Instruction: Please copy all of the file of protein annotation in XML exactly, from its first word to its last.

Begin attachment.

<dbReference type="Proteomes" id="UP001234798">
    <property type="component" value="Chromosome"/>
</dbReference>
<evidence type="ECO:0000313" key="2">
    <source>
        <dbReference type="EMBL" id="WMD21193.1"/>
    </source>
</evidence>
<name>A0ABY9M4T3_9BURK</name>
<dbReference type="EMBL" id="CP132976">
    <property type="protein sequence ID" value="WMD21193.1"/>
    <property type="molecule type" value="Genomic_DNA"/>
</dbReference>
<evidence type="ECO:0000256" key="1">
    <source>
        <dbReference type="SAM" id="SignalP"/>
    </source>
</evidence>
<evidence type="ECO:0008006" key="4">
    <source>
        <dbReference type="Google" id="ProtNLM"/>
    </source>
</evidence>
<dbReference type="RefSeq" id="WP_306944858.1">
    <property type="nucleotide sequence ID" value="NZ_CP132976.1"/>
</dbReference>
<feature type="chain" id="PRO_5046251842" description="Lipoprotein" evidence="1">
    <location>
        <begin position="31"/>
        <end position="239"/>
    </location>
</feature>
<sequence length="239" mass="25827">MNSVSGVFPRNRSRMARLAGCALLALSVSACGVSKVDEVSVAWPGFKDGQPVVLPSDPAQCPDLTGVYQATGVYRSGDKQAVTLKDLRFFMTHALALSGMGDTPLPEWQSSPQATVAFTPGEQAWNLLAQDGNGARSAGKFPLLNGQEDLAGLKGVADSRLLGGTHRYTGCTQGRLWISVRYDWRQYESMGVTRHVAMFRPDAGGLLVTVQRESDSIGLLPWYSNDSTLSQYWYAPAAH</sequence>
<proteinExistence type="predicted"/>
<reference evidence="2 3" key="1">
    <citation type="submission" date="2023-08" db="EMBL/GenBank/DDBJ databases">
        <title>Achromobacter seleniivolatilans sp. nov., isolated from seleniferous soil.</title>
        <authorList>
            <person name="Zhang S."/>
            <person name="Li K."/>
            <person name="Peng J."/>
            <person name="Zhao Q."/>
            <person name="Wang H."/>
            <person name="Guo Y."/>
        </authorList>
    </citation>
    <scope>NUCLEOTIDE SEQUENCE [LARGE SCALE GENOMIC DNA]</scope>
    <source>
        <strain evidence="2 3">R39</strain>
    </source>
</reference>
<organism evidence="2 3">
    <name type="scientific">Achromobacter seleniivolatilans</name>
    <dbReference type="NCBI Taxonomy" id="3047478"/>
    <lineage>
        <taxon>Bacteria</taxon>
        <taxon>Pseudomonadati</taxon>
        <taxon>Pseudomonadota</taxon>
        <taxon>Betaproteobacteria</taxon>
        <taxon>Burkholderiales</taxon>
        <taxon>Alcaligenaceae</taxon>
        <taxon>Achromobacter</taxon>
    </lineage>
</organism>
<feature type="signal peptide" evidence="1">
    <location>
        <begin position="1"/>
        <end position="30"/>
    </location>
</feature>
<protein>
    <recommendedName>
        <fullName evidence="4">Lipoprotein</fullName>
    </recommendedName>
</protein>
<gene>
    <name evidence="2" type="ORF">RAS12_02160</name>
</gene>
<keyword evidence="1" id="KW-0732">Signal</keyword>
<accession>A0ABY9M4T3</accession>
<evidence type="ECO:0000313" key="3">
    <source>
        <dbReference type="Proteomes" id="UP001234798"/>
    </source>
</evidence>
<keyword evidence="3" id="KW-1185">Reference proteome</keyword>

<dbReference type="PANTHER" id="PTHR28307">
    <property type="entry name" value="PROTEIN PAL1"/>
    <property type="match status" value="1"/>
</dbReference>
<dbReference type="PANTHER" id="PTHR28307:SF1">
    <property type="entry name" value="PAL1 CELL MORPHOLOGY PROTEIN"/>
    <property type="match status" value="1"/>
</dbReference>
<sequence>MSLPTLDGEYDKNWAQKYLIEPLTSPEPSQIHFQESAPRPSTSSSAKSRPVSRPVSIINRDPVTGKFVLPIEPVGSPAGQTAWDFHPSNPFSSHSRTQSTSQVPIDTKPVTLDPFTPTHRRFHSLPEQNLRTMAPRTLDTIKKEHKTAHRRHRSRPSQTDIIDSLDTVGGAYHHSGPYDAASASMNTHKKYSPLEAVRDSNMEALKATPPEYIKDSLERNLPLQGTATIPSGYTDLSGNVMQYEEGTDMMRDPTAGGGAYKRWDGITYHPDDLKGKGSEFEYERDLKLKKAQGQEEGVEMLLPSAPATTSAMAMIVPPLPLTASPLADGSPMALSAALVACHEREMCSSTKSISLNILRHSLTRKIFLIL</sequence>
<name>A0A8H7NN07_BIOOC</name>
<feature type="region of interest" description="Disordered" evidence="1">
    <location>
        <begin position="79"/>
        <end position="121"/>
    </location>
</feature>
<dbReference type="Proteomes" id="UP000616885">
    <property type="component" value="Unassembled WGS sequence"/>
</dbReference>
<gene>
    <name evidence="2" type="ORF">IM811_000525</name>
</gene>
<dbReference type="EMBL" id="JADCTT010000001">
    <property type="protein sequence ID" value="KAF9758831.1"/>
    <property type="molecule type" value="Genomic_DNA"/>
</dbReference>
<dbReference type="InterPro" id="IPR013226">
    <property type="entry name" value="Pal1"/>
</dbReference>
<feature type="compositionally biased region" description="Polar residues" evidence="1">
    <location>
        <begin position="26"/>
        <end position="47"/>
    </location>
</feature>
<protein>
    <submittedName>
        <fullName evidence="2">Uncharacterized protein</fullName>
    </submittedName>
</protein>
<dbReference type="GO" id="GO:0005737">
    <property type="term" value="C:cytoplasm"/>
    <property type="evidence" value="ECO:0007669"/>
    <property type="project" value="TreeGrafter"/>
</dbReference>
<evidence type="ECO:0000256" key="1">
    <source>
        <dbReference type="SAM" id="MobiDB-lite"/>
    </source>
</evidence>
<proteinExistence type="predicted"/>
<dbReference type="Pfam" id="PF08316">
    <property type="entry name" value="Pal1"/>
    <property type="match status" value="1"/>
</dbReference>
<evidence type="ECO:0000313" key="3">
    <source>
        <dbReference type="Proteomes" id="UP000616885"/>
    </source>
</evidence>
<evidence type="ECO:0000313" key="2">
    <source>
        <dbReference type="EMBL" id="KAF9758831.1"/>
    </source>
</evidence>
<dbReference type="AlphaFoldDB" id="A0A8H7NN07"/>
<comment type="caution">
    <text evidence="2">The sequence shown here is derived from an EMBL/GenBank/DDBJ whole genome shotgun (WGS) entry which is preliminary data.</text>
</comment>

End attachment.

<dbReference type="Proteomes" id="UP001234798">
    <property type="component" value="Chromosome"/>
</dbReference>
<evidence type="ECO:0000313" key="2">
    <source>
        <dbReference type="EMBL" id="WMD21193.1"/>
    </source>
</evidence>
<name>A0ABY9M4T3_9BURK</name>
<dbReference type="EMBL" id="CP132976">
    <property type="protein sequence ID" value="WMD21193.1"/>
    <property type="molecule type" value="Genomic_DNA"/>
</dbReference>
<evidence type="ECO:0000256" key="1">
    <source>
        <dbReference type="SAM" id="SignalP"/>
    </source>
</evidence>
<evidence type="ECO:0008006" key="4">
    <source>
        <dbReference type="Google" id="ProtNLM"/>
    </source>
</evidence>
<dbReference type="RefSeq" id="WP_306944858.1">
    <property type="nucleotide sequence ID" value="NZ_CP132976.1"/>
</dbReference>
<feature type="chain" id="PRO_5046251842" description="Lipoprotein" evidence="1">
    <location>
        <begin position="31"/>
        <end position="239"/>
    </location>
</feature>
<sequence length="239" mass="25827">MNSVSGVFPRNRSRMARLAGCALLALSVSACGVSKVDEVSVAWPGFKDGQPVVLPSDPAQCPDLTGVYQATGVYRSGDKQAVTLKDLRFFMTHALALSGMGDTPLPEWQSSPQATVAFTPGEQAWNLLAQDGNGARSAGKFPLLNGQEDLAGLKGVADSRLLGGTHRYTGCTQGRLWISVRYDWRQYESMGVTRHVAMFRPDAGGLLVTVQRESDSIGLLPWYSNDSTLSQYWYAPAAH</sequence>
<proteinExistence type="predicted"/>
<reference evidence="2 3" key="1">
    <citation type="submission" date="2023-08" db="EMBL/GenBank/DDBJ databases">
        <title>Achromobacter seleniivolatilans sp. nov., isolated from seleniferous soil.</title>
        <authorList>
            <person name="Zhang S."/>
            <person name="Li K."/>
            <person name="Peng J."/>
            <person name="Zhao Q."/>
            <person name="Wang H."/>
            <person name="Guo Y."/>
        </authorList>
    </citation>
    <scope>NUCLEOTIDE SEQUENCE [LARGE SCALE GENOMIC DNA]</scope>
    <source>
        <strain evidence="2 3">R39</strain>
    </source>
</reference>
<organism evidence="2 3">
    <name type="scientific">Achromobacter seleniivolatilans</name>
    <dbReference type="NCBI Taxonomy" id="3047478"/>
    <lineage>
        <taxon>Bacteria</taxon>
        <taxon>Pseudomonadati</taxon>
        <taxon>Pseudomonadota</taxon>
        <taxon>Betaproteobacteria</taxon>
        <taxon>Burkholderiales</taxon>
        <taxon>Alcaligenaceae</taxon>
        <taxon>Achromobacter</taxon>
    </lineage>
</organism>
<feature type="signal peptide" evidence="1">
    <location>
        <begin position="1"/>
        <end position="30"/>
    </location>
</feature>
<protein>
    <recommendedName>
        <fullName evidence="4">Lipoprotein</fullName>
    </recommendedName>
</protein>
<gene>
    <name evidence="2" type="ORF">RAS12_02160</name>
</gene>
<keyword evidence="1" id="KW-0732">Signal</keyword>
<accession>A0ABY9M4T3</accession>
<evidence type="ECO:0000313" key="3">
    <source>
        <dbReference type="Proteomes" id="UP001234798"/>
    </source>
</evidence>
<keyword evidence="3" id="KW-1185">Reference proteome</keyword>

<dbReference type="PANTHER" id="PTHR28307">
    <property type="entry name" value="PROTEIN PAL1"/>
    <property type="match status" value="1"/>
</dbReference>
<dbReference type="PANTHER" id="PTHR28307:SF1">
    <property type="entry name" value="PAL1 CELL MORPHOLOGY PROTEIN"/>
    <property type="match status" value="1"/>
</dbReference>
<sequence>MSLPTLDGEYDKNWAQKYLIEPLTSPEPSQIHFQESAPRPSTSSSAKSRPVSRPVSIINRDPVTGKFVLPIEPVGSPAGQTAWDFHPSNPFSSHSRTQSTSQVPIDTKPVTLDPFTPTHRRFHSLPEQNLRTMAPRTLDTIKKEHKTAHRRHRSRPSQTDIIDSLDTVGGAYHHSGPYDAASASMNTHKKYSPLEAVRDSNMEALKATPPEYIKDSLERNLPLQGTATIPSGYTDLSGNVMQYEEGTDMMRDPTAGGGAYKRWDGITYHPDDLKGKGSEFEYERDLKLKKAQGQEEGVEMLLPSAPATTSAMAMIVPPLPLTASPLADGSPMALSAALVACHEREMCSSTKSISLNILRHSLTRKIFLIL</sequence>
<name>A0A8H7NN07_BIOOC</name>
<feature type="region of interest" description="Disordered" evidence="1">
    <location>
        <begin position="79"/>
        <end position="121"/>
    </location>
</feature>
<dbReference type="Proteomes" id="UP000616885">
    <property type="component" value="Unassembled WGS sequence"/>
</dbReference>
<gene>
    <name evidence="2" type="ORF">IM811_000525</name>
</gene>
<dbReference type="EMBL" id="JADCTT010000001">
    <property type="protein sequence ID" value="KAF9758831.1"/>
    <property type="molecule type" value="Genomic_DNA"/>
</dbReference>
<dbReference type="InterPro" id="IPR013226">
    <property type="entry name" value="Pal1"/>
</dbReference>
<feature type="compositionally biased region" description="Polar residues" evidence="1">
    <location>
        <begin position="26"/>
        <end position="47"/>
    </location>
</feature>
<protein>
    <submittedName>
        <fullName evidence="2">Uncharacterized protein</fullName>
    </submittedName>
</protein>
<dbReference type="GO" id="GO:0005737">
    <property type="term" value="C:cytoplasm"/>
    <property type="evidence" value="ECO:0007669"/>
    <property type="project" value="TreeGrafter"/>
</dbReference>
<evidence type="ECO:0000256" key="1">
    <source>
        <dbReference type="SAM" id="MobiDB-lite"/>
    </source>
</evidence>
<proteinExistence type="predicted"/>
<dbReference type="Pfam" id="PF08316">
    <property type="entry name" value="Pal1"/>
    <property type="match status" value="1"/>
</dbReference>
<evidence type="ECO:0000313" key="3">
    <source>
        <dbReference type="Proteomes" id="UP000616885"/>
    </source>
</evidence>
<evidence type="ECO:0000313" key="2">
    <source>
        <dbReference type="EMBL" id="KAF9758831.1"/>
    </source>
</evidence>
<dbReference type="AlphaFoldDB" id="A0A8H7NN07"/>
<comment type="caution">
    <text evidence="2">The sequence shown here is derived from an EMBL/GenBank/DDBJ whole genome shotgun (WGS) entry which is preliminary data.</text>
</comment>